Before contracting two cases of COVID-19, Rylee Joyce was an active teenager who enjoyed beekeeping and ballet, even earning the distinction of Dancer of the Year in her hometown.

For Leo Olsen, life has never been normal. He was born with cerebral palsy, which affects his ability to walk.

But thanks to Civil Air Patrol policies and cadets and adult members who are eager to assist, both Joyce and Olsen are enjoying the benefits of CAP’s cadet program.

And both are perfect examples of the 2024 theme for Developmental Disabilities Awareness Month, observed each March. “A World of Opportunities” is the theme selected by the National Association of Councils on Developmental Disabilities, which sponsors the awareness month.

That could just as easily be the theme for Civil Air Patrol, with its myriad opportunities regardless of physical ability. 

Joyce and Olsen are 17, and both are cadet second lieutenants in CAP.

NJwingNCwingJoyce is a member of the North Carolina Wing’s Dan River Composite Squadron. Olsen belongs to the New Jersey Wing’s Bayshore Composite Squadron.

Both have attended encampments, with excellent results.

 Olsen talked with the people in charge of his two encampments beforehand to work out details. “They were very accommodating when it came to talking to me and deciding what needed to be done,” he said.

NCdanriverThe entire Joyce family is involved with CAP. Parents Dee and Kelly are firstNJbayshore lieutenants. Olsen’s brother, Reid, is a 14-year-old cadet.

Life was pretty normal in the Joyce household until Olsen contracted COVID-19 in December 2020 and again in January 2022. In March 2022 she was diagnosed with Long COVID, as defined by the Centers for Disease Control and Prevention.

“It’s been life-changing, that’s for sure,” her mother said.

Joyce and Olsen have both found a welcoming home in Civil Air Patrol, which emphasizes inclusion. Tammy Hallihan, Cadet Programs’ national support services manager, receives frequent questions about special accommodations.

“Find a way to ‘yes’” is her first suggestion.

She points to CAP Pamphlet 1-10, “Suggested Best Practices for Including Individuals with Special Needs.” The pamphlet covers everything from religious accommodations to lodging for transgender cadets.

CAP pamphletJoyce and Olsen have benefited from the section on “Accommodations for Cadets Having Physical Limitations.”

Olsen joined CAP three years ago and attended summer encampments in 2022 and 2023. Both times, CAP authorities allowed his dad, Frederick Olsen, to accompany the cadet, who gets around in a motorized wheelchair.

For the second encampment, the cadet was on staff as an administrative noncommissioned officer. He enjoys learning the leadership skills that CAP provides and being around others with common interests.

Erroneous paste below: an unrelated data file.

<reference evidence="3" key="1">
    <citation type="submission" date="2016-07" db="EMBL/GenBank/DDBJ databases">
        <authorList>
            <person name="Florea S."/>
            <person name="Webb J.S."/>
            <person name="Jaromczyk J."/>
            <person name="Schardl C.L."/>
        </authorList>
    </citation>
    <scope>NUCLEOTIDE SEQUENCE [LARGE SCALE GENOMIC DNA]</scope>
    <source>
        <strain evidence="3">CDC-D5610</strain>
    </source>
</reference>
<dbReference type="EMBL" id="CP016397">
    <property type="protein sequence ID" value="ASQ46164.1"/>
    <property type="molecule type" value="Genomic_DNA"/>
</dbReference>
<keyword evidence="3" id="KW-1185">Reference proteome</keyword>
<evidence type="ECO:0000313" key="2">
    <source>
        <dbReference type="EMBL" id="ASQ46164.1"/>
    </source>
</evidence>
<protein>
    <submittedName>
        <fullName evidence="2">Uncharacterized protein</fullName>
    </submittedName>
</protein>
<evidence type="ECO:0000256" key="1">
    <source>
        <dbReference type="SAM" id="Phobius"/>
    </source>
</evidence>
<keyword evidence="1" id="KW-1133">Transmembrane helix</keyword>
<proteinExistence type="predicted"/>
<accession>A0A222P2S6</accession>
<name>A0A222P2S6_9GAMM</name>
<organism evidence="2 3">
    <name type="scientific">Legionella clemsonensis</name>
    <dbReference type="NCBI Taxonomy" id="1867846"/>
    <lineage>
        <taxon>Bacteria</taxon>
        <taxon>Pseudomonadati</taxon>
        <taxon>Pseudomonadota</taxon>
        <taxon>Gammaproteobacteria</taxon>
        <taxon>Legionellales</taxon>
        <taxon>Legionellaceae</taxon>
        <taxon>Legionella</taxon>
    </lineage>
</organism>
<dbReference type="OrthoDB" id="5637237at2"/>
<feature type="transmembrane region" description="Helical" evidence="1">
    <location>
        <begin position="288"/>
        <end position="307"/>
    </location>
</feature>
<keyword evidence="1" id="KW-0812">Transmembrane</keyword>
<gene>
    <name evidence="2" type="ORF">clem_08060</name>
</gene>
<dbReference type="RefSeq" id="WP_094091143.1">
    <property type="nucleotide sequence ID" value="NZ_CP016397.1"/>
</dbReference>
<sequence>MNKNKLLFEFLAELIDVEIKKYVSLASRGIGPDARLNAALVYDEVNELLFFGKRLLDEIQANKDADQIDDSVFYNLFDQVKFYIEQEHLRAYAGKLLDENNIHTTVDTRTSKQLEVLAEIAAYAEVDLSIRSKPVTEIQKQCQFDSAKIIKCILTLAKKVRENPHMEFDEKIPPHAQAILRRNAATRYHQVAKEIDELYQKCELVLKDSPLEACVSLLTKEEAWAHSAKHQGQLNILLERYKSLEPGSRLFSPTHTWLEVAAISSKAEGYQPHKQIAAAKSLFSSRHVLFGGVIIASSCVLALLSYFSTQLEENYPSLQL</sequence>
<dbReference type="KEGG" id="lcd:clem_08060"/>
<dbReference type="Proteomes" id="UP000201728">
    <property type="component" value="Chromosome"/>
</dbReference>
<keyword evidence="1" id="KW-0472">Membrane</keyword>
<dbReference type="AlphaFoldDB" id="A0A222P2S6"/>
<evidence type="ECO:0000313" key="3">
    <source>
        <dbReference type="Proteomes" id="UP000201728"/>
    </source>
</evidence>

The two cases of COVID that Joyce endured left her with a functional gait disorder and bouts of nausea and extreme fatigue. She graduated high school at 16 and gave college a try before having to drop out because of her illness.

Joyce joined CAP in 2021 in hopes of becoming a pilot like her dad and also to take advantage of CAP’s emphasis on STEM (science, technology, engineering, and math) education.

In October 2023 she attended an encampment at Cherry Point Marine Corps Air Station, North Carolina. The encampment was the final requirement for earning the Gen. Billy Mitchell Award, which marks the completion of Phase II of the CAP cadet program. 

Thanks to her determination and the assistance of other cadets and staff, the encampment experience proved a success, and she received the Mitchell award.

To accommodate her condition, Joyce was given a room on the first floor next to the office of the health services officer. A lot of little thing went into making the experience a good one. She often experiences nausea when eating, so a staff member came to her aid. “Just eat a little bit and take this to-go box” was the suggestion.

Another time, she was given a sleeve of plain crackers to help with the nausea. She got assistance with rolling her wheelchair through damp grass, and when it rained fellow cadets loaded her and her chair into a van. She was given earplugs to minimize headaches.

 A special moment came during the awards ceremony at the end.

“They put flags on the back of my wheelchair,” Joyce said.

Perhaps no one outside her family knows Joyce better than Capt. Brent Wooters, commander of the Dan River squadron, who calls the cadet “our warrior.” Joyce is the squadron’s cadet administrative officer and works alongside her mom, who is over the administration and personnel division.

dis quoteWhen Joyce’s health started to decline, she went to Wooters and told him she wanted to leave the command staff trajectory, as she didn’t want the squadron to suffer because of her condition. The administrative officer track was selected as an ideal fit.

Physical fitness is one of the requirements for promotion, and CAP finds ways to accommodate cadets based on their physician’s assessment.

“The goal of our accommodations policy,” Wooters said, “is to be inclusive of what the cadet is able to do.”

He and his wife served as the medical officers for the encampment Joyce attended and were able to help with her accommodations.

Civil Air Patrol prides itself on being an inclusive organization. That’s evident in the ways CAP staff ensure cadets benefit from an encampment experience, no matter their physical abilities.

Lt. Col. Brendan P. Kearns, commander of the encampment Joyce attended, said it best. “Our goal in Civil Air Patrol is to make this possible for all cadets, who are our future leaders.”
Loretta Fulton
Contributing Writer